It’s great to earn money on your investments. Uncle Sam thinks so, too. How much of your investment income will be taxed generally depends on the type of investment.
Here’s a brief look at the tax treatment of some common income-producing investments.
Companies pay dividends to shareholders out of the company’s earnings and profits. The tax treatment for “qualified” dividends is based on the stockholder’s income-tax bracket, as follows:
◆ 0% for individuals in the 10% and 15% tax brackets
◆ 15% for individuals in tax brackets above 15% but below 39.6%
◆ 20% for individuals in the 39.6% tax bracket*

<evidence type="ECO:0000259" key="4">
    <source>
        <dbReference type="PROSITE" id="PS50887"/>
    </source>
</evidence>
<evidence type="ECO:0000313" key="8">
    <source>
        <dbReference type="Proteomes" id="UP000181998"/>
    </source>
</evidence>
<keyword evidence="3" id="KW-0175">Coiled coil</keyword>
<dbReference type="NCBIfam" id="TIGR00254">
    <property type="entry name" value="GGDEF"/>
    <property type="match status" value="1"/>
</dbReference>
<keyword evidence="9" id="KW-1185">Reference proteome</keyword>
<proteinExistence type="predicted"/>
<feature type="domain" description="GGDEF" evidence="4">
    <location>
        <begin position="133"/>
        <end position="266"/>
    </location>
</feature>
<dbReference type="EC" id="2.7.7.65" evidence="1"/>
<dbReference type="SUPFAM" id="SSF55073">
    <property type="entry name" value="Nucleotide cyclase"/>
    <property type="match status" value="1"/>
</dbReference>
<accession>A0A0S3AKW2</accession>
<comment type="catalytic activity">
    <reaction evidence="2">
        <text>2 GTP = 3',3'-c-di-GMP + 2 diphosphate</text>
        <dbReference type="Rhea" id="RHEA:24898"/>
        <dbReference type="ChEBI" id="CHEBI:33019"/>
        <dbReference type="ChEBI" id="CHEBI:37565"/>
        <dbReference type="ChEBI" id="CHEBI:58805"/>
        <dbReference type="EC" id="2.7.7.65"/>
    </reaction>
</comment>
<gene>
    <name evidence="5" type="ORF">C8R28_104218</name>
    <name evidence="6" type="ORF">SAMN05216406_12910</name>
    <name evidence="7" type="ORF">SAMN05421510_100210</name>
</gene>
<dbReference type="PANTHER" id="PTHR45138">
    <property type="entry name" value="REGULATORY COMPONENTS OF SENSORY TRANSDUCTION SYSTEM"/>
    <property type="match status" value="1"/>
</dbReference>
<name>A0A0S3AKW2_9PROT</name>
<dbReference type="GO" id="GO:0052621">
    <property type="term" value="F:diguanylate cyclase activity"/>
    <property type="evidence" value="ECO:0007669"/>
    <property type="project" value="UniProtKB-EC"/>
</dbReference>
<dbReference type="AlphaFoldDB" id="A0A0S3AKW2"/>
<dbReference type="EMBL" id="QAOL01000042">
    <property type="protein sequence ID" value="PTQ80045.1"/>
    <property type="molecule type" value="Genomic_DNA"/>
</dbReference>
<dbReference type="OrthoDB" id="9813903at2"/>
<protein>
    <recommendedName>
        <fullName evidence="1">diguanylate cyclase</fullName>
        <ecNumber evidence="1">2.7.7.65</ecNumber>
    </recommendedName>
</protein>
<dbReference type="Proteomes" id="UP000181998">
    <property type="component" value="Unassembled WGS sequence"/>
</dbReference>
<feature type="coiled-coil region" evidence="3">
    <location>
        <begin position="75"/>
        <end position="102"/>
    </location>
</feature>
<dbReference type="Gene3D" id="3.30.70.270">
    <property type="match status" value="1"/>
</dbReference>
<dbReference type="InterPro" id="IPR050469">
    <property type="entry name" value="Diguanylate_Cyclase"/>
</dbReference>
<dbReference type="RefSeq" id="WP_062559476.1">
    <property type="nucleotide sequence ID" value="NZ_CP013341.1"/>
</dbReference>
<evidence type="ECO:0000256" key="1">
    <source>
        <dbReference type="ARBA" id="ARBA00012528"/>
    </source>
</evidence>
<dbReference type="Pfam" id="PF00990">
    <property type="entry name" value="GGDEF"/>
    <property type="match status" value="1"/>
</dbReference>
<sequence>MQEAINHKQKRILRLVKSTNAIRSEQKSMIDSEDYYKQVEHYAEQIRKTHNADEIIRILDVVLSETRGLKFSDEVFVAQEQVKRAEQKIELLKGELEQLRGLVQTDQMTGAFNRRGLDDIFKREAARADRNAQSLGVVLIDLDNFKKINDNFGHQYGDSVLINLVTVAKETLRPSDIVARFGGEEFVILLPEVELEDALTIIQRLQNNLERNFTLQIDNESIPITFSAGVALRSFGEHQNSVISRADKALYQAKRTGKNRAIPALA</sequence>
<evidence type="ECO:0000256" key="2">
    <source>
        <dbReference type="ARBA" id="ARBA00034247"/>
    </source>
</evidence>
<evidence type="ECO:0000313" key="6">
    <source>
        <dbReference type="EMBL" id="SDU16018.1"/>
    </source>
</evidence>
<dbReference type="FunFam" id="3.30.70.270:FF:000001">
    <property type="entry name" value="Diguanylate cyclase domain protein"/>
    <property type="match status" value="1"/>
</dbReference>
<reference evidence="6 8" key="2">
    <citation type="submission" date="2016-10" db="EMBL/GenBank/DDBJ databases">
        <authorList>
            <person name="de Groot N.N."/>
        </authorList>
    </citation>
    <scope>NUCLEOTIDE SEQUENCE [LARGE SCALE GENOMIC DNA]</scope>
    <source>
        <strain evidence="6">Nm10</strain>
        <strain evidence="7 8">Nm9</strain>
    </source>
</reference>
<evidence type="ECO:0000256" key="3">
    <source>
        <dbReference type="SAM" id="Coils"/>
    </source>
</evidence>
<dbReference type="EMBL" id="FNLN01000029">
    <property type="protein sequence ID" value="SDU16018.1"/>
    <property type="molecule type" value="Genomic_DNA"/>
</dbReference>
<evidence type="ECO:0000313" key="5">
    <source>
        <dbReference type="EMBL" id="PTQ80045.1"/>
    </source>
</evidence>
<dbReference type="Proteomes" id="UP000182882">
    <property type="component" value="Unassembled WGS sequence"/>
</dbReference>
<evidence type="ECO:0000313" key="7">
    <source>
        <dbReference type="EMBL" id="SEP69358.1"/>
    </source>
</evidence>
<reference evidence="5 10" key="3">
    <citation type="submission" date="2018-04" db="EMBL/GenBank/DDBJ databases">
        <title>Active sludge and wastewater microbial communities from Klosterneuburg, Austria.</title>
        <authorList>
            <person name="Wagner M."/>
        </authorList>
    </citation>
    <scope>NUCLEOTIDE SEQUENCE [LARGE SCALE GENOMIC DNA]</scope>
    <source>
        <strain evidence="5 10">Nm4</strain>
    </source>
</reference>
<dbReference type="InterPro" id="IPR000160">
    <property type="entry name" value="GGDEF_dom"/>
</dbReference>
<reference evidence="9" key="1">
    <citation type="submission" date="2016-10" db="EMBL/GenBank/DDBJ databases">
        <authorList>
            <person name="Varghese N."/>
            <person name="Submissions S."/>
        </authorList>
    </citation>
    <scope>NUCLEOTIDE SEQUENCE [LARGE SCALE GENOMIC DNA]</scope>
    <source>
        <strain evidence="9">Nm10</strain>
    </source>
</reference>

Typically, the same tax treatment applies to qualified dividends of both common and preferred shares.
Different types of bonds may have different types of tax exposure.
Corporate bonds — interest is subject to federal and state income tax at your ordinary income-tax rate.*
Treasury bills — the difference between what you pay for a Treasury bill and the amount you receive at maturity is interest that is subject to federal — but not state and local — income tax.*
Treasury Inflation-Protected Securities (TIPS) — interest payments and increases in the principal are subject to federal — but not state and local — income tax.*
Municipal bonds — interest generally is exempt from federal — and possibly state and local — income tax.
* A 3.8% Medicare surcharge on investment income may apply to higher income taxpayers.
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